The Uses of Willow

Willow is used in many different ways...

Basketry is the first thing that comes to mind but Willow can be planted to create living fences / fedge or windbreaks for particularly windy areas. Living structures create areas of interest in lansdscaping, or for children to enjoy such as wigwams, tunnels, arches or bird watching hideouts.

Willow can be woven to create Willow Hurdles and used to screen-off less attractive areas of the garden / farm or as fence panels.

There is growing interest in woodland craft and basketry skills as well as conservation and ecological issues. From that point the plantation is very important for a number of reasons:

  • It is a renewable source of energy which is environmentally beneficial.
  • The willows take carbon dioxide out of the atmosphere and replace it with oxygen.
  • The plantation attracts a wealth of insect life, which in turn attracts lots of different birds & wildlife.

Willow Tree Varieties

Varieties / Species and uses
Salix Viminalis Gigantea Very fast growing - long and straight.
Good for large structures, windbreaks, hurdle uprights etc.
Salix Triandra Viminalis ST2481/55 Very fast growing - long and straight.
Good for Large structures, Windbreaks, hurdles
Salix Dasyclados

Very vigorous slightly shorter but thicker than Viminalis.
Suitable for structures, windbreaks, fuel production.

Salix Tora Very vigorous growth - Swedish.
Suitable for structures, windbreaks and fuel production.
Salix Jorr Vigorous growth - Swedish.
Suitable for structures windbreaks and fuel production.
Salix alba Vitelina Ornamental golden willow.
Suitable for hedging, windbreaks and basketry.
Salix Triandra Black Maul Warm chestnut brown colour.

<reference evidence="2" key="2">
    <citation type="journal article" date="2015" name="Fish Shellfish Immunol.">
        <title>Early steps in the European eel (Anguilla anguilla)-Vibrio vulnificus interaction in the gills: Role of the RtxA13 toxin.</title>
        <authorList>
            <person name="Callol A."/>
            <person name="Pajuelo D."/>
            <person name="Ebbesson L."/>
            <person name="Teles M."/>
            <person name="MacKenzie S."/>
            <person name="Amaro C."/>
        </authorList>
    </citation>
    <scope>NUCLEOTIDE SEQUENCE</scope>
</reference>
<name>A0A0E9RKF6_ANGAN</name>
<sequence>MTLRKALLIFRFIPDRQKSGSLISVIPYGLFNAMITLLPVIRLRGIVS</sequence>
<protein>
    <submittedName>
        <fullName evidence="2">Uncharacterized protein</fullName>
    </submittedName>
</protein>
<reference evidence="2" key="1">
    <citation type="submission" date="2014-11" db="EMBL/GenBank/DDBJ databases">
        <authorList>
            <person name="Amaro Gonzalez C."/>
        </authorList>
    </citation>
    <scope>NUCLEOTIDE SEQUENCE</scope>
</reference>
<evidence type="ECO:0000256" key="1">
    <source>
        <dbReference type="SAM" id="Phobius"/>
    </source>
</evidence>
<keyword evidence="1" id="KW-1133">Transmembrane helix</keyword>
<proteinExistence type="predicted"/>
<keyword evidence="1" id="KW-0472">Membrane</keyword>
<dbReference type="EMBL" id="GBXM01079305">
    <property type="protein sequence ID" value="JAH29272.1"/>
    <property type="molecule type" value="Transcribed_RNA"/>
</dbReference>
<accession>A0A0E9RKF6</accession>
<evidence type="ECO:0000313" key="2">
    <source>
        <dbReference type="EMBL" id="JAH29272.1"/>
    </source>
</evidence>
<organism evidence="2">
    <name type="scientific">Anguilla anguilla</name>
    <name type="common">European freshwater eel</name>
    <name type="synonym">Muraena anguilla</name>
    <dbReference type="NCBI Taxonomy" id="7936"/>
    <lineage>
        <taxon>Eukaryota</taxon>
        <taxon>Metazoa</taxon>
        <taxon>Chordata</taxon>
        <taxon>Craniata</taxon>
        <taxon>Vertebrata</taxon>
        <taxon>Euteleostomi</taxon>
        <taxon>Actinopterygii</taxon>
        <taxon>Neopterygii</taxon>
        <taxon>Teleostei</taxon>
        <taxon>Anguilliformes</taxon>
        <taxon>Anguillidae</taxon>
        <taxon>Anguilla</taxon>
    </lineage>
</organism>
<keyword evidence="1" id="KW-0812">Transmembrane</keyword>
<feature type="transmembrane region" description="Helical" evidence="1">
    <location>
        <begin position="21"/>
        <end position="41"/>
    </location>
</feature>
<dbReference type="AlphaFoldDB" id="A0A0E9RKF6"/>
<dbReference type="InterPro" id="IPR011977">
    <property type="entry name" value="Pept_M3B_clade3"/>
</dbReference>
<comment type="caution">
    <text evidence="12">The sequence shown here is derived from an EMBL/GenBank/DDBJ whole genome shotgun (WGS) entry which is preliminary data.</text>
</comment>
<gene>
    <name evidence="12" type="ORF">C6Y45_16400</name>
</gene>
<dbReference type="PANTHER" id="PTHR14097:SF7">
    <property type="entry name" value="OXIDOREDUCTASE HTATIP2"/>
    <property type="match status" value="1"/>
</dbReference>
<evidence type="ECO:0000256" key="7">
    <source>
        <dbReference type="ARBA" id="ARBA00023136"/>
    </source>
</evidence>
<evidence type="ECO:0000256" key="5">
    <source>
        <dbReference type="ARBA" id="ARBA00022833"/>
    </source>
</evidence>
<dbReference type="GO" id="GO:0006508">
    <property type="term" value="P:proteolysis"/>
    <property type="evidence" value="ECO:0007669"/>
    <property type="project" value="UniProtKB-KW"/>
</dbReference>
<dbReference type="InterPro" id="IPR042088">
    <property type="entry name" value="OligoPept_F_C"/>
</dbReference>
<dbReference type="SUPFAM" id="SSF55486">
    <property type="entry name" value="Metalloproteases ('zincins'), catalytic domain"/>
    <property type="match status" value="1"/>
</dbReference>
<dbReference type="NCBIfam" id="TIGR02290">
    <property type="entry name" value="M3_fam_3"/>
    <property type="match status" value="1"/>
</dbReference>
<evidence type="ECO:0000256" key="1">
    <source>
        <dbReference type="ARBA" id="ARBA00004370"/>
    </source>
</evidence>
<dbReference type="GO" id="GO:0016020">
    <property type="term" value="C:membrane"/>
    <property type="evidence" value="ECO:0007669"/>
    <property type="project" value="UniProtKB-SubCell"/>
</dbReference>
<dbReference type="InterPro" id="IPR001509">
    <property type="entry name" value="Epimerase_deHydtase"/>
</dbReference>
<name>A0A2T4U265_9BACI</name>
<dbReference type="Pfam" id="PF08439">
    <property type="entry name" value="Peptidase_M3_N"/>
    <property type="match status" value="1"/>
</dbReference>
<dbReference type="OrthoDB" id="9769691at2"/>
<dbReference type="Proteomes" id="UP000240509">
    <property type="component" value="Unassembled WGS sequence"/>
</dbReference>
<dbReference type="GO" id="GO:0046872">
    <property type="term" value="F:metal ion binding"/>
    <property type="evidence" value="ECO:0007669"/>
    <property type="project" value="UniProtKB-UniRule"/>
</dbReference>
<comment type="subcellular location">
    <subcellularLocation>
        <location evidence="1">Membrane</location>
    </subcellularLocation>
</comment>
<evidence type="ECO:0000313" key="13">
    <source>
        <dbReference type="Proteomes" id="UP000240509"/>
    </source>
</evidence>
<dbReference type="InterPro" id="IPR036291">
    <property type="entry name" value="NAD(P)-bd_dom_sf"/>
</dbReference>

Suitable for hurdles, basketry and weaving in to structures for colour.
Salix Triandra Q83 Super Willow- (hybrid of viminalis and triandra) has the vigorous growth of viminalis with the weaving qualities of triandra. Attractive medium brown stems, catkins.
Suitable for hurdles, basketry and weaving into living structures.
Salix Purpurea Leentges Suitable for basketry and hedging.
Salix Purpurea Helix Suitable for basketry and hedging.
Salix Purpurea Nicholsonii Purpurescens Suitable for basketry and hedging.
Salix Purpurea Abbeys Suitable for basketry.
Salix Purpurea Dicky Meadows Suitable for basketry.

Uses of Willow

Site Preparation for living structures

The success of Living Willow Structures/Fedges is usually due to site preparation and careful planting along with maintenance. Sculptures and fedges change with the seasons and years. They require a small amount of maintenance if they are to keep their shape. New growth can be simply woven into the design or trimmed.

The amount of site preparation depends on the size and scale of the project. Regardless of the scale of planting weed control is needed in the first one to two years of growth whilst the root system is established. These new hybrid fast growing clones are quick rooting and easy to establish and suited to most types of soil.


Ideal planting time is February to March.
Plough, dig or rotovate the soil to a depth of 12”/30cm. An alternative for small areas is to plant through plastic sheeting or water permeable woven polythene to suppress weeds.

The willow rods/cuttings are easy to plant by simply pushing into holes previously made with “Derby Dibber” or metal rod, to a depth of approximately 12 inches. The young willow needs to be protected from rabbits.

Please contact us if you require further information.

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